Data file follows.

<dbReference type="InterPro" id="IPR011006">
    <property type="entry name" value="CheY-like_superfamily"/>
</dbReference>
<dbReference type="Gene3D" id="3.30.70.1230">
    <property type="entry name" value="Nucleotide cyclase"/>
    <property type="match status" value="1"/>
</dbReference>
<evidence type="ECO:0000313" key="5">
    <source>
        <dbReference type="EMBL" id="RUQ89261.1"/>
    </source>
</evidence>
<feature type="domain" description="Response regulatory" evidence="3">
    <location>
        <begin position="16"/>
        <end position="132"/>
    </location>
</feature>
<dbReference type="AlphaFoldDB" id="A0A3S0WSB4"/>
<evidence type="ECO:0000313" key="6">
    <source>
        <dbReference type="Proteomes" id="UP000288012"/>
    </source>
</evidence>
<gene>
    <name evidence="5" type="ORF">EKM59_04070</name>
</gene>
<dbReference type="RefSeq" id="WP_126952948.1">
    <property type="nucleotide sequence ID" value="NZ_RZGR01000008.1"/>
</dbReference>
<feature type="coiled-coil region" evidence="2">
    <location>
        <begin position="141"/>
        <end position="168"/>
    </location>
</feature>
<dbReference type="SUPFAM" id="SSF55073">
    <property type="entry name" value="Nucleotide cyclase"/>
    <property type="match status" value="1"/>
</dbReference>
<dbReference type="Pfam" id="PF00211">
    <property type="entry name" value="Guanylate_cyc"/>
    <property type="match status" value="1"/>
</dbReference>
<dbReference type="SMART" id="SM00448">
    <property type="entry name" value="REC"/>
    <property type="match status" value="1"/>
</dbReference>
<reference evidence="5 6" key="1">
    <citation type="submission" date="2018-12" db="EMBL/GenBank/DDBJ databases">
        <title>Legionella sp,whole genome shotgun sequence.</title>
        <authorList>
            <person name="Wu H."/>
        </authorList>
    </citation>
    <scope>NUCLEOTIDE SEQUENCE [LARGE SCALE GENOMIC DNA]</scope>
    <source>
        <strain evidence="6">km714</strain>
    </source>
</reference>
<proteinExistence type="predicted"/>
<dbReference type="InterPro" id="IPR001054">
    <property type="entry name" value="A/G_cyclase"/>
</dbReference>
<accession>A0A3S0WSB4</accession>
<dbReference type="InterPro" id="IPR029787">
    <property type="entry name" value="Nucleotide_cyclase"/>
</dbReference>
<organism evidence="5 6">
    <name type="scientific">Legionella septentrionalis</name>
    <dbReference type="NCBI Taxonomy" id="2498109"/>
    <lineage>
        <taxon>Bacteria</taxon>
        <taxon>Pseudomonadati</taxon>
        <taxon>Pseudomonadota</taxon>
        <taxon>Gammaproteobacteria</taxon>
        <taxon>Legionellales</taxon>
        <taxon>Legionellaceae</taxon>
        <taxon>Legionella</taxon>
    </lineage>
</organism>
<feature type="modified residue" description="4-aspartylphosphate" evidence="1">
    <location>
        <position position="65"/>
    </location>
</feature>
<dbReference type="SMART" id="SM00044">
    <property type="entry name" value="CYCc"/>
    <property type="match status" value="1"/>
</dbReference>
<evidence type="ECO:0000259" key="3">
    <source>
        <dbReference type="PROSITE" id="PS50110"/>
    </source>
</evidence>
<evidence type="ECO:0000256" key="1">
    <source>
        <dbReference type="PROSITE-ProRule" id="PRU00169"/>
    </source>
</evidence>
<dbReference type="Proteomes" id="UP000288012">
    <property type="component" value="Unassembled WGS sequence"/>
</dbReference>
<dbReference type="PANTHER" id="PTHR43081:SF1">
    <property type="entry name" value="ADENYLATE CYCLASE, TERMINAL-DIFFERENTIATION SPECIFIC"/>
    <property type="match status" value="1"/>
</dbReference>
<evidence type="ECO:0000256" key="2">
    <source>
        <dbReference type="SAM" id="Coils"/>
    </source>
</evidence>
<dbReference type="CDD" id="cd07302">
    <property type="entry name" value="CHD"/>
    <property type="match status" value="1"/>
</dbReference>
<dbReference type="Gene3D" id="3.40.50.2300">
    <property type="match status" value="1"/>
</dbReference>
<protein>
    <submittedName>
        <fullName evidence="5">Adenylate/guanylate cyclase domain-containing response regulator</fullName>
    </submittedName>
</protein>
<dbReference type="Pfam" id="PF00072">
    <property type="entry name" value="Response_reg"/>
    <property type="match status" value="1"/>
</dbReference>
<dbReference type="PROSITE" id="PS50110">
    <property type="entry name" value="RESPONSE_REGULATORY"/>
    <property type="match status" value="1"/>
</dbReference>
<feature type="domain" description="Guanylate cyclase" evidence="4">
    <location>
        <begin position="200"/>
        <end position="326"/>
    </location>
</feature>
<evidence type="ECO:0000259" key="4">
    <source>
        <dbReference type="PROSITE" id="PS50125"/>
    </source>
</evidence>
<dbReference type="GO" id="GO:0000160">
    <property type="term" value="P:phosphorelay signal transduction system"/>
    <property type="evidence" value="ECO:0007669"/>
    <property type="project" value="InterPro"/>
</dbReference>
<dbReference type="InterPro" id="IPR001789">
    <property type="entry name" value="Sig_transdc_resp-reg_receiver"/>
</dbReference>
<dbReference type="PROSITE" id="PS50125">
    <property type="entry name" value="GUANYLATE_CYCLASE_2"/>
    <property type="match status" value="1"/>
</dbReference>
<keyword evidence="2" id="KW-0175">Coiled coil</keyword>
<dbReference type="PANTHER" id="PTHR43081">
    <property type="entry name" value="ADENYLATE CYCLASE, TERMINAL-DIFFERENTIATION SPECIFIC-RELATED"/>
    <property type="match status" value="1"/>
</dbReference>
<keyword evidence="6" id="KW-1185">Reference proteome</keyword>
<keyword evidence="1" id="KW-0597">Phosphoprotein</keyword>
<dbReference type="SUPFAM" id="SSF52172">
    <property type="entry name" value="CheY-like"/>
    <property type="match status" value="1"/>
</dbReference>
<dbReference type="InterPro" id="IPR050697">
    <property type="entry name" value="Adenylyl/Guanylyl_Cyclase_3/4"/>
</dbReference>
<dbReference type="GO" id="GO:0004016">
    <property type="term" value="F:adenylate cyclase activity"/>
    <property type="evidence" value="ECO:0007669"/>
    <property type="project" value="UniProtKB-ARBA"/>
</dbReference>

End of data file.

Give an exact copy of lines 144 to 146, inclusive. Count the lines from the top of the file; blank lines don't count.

<dbReference type="GO" id="GO:0000160">
    <property type="term" value="P:phosphorelay signal transduction system"/>
    <property type="evidence" value="ECO:0007669"/>